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United States. Office of Indian Affairs / Annual report of the Commissioner of Indian Affairs, for the year 1883
([1883])

Report of agent in Kansas,   pp. 92-94 PDF (1.4 MB)


Report of agent in Michigan,   pp. 94-95 PDF (990.4 KB)


Page 94

94                 REPORT OF AGENT IN        MICHIGAN. 
WHISKY TRAFFIC. 
The reservations of this agency are located in Kansas and Nebraska and surrounded
by a thickly-settled class of farmers, which stimulates, to some extent,
the indus- 
trious Indians' desire to imitate their neighbors in agricultural ways; but,
on the 
other hand, there are always some among these settlers who infuse bad ideas
among 
the Indians and assist them in a great many cases to secure intoxicating
drinks in a 
way which is very hard to detect. 
While we have a prohibitory law in Kansas, it appears to have been a detriment,
so 
far as the Indians are concerned, in securing whisky. I have indicted several
parties 
during the year, and have warrants in the hands of the United States marshal
at this 
tine. The only trouble in breaking up the whisky traffic is from the reluctance
upon 
the part of Indians in testitying against whom they purchased the whisky,
and in many 
cases it is procured from itinerant whisky venders, who visit the borders
of these res- 
ervations, particularly after annuity payments. 
There has been more sickness than usual in the past year, particularly with
the 
Pottawatomies. 
Very respectfully, 
H. C. LINN, 
United States Indian Agent. 
Hon. CoMIISSIONER OF INDIAN AFFAIRS. 
MACKINAC INDIAN AGENCY, 
Ypsilanti, Mich., August 24, 1883. 
SIR: I have the honor herewith to submit my second annual report. 
The Indians of this agency are for the most part Chippewas, with a large
sprink- 
ling of Ottawas, and a remnant (about 100) of Pottawatamies. The first-named
are 
scattered widely over the Stafe north of Saginaw Bay, and settled in small
communi- 
ties of from thirty persons up to several hundred. The Pottawatomies are
by them- 
selves, located in Calhoun County, upon land owned in common, paid for from
means. 
provided by the Government some years since, and surrounded by flourishing
communi- 
ties of whites. The total number of Indians in the agency is between seven
and eight 
thousand. An agency so situated requires more effort to secure results than
one where 
the Indians are all confined within the narrow limits of a reservation. To
assist them 
in their real grievances and dismiss their imaginary ones without injustice,
to see to 
their schools, protect them in their land troubles, and encourage them in
their indus- 
tries has been my constant aim. I have been specially interested in two things:
First, urging them to keep and work their land; second, to keep their children
in the 
schools. I have succeeded fairly, not up to the full measures of my desires
or hopes, 
but many Indians have during the last year been impressed with the importance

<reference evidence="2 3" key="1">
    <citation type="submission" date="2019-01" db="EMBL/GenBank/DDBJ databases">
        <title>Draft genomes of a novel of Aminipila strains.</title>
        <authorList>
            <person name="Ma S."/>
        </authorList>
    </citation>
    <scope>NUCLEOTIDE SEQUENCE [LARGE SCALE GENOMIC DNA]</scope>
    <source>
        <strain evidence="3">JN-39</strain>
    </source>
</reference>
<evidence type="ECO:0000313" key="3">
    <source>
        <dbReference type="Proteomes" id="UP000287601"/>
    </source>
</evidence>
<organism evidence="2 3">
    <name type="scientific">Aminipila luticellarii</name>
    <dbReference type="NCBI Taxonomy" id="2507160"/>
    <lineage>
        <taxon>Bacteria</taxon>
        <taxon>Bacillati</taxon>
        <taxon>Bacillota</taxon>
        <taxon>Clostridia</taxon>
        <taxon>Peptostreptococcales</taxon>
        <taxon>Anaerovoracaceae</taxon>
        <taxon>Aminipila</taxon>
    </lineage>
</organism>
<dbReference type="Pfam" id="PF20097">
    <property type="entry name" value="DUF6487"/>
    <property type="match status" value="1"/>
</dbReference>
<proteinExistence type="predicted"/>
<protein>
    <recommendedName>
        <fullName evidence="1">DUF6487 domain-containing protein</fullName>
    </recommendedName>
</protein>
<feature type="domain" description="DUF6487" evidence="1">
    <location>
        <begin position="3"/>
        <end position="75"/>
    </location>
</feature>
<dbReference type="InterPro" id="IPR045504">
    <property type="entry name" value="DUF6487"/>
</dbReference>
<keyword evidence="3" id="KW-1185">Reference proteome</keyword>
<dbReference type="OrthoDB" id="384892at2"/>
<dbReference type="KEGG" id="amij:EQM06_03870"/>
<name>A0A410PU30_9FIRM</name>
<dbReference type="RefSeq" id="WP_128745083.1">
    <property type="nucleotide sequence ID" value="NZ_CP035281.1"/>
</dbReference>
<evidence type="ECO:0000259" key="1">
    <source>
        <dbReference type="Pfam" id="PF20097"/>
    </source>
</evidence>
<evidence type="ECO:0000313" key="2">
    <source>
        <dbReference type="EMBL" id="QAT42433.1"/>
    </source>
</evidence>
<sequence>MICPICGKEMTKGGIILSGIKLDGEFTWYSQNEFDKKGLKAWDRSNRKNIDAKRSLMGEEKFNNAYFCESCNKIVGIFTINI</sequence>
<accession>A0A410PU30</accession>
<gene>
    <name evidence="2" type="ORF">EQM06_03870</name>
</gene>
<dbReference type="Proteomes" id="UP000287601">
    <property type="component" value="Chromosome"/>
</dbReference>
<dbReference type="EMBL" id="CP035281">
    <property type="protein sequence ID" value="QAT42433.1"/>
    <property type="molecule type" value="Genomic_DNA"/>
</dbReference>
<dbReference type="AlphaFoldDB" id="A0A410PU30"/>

of 
these matters, and lands are far more difficult of purchase from them than
a few years 
since, as they begin to realize their value. Had patents not been issued
in fee, thou- 
sands of Indians would have good homes who now have none, having years since
parted with their land, in many cases for a mere pittance, while the wise
policy 
incorporated in some treaties of allowing them to sell only by consent of
the Presi- 
dent has saved large numbers of homes to them. 
During the year there has been no epidemic whatever. There is much scrofula
among them, and many are consumptive, while owing to poor houses and our
rigorous. 
climate many of the children die; but happily the people have escaped epidemics
pe- 
culiarly fatal among Indians, as they have but little idea of nursing and
poor accom- 
modation for their sick. 
The Indians of Michigan are mainly engaged for a livelihood in fishing, working
at jobs, and farming; there are very few mechanics among them; they are valuable
in the lake ports as laborers to load and unload vessels, and are first-class
woodsmen, 
and in these two pursuits hundreds are constantly engaged. Besides these
laborers, 
there are several hundred connected with the fisheries in our great lakes
in one way 
and another, and a few are proprietors of fishing apparatus and succeeding
well. 
A large number also are engaged in farming, and are succeeding moderately
well. 
Most of the lands occupied by them are well to the north, and will not admit
of grow- 
ing much wheat, but oats, barley, potatoes, and hay can be grown in abundance,
and 
these farm products they are, for the most part, engaged in raising.  I have
encour- 
aged them as macb as possible in these pursuits, and at council meetings
have often 
spoken, as I believe with good effect, upon the great value and importance
to them of 
farming. 
While keeping in view my duty to urge them by all possible means to be industri-
ous, I have also kept the schools at work as best I might to assist the children.
I 


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